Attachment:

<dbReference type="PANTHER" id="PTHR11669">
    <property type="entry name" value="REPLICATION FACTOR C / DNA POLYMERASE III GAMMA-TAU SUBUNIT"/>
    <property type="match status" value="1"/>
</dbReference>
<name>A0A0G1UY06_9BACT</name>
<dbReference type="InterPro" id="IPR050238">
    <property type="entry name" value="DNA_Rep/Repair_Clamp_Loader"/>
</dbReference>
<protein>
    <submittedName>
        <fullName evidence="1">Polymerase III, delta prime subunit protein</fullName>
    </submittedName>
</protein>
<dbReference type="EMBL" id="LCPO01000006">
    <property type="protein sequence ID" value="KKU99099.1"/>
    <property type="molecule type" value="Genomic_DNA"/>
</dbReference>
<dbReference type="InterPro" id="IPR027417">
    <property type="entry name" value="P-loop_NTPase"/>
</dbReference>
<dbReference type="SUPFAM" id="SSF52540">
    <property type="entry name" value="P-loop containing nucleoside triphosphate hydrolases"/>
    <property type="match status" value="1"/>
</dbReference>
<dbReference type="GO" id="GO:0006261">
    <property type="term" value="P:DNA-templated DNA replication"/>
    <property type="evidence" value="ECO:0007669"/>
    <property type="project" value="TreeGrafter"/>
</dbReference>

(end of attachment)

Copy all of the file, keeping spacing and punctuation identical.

<dbReference type="PANTHER" id="PTHR11669">
    <property type="entry name" value="REPLICATION FACTOR C / DNA POLYMERASE III GAMMA-TAU SUBUNIT"/>
    <property type="match status" value="1"/>
</dbReference>
<name>A0A0G1UY06_9BACT</name>
<dbReference type="InterPro" id="IPR050238">
    <property type="entry name" value="DNA_Rep/Repair_Clamp_Loader"/>
</dbReference>
<protein>
    <submittedName>
        <fullName evidence="1">Polymerase III, delta prime subunit protein</fullName>
    </submittedName>
</protein>
<dbReference type="EMBL" id="LCPO01000006">
    <property type="protein sequence ID" value="KKU99099.1"/>
    <property type="molecule type" value="Genomic_DNA"/>
</dbReference>
<dbReference type="InterPro" id="IPR027417">
    <property type="entry name" value="P-loop_NTPase"/>
</dbReference>
<dbReference type="SUPFAM" id="SSF52540">
    <property type="entry name" value="P-loop containing nucleoside triphosphate hydrolases"/>
    <property type="match status" value="1"/>
</dbReference>
<dbReference type="GO" id="GO:0006261">
    <property type="term" value="P:DNA-templated DNA replication"/>
    <property type="evidence" value="ECO:0007669"/>
    <property type="project" value="TreeGrafter"/>
</dbReference>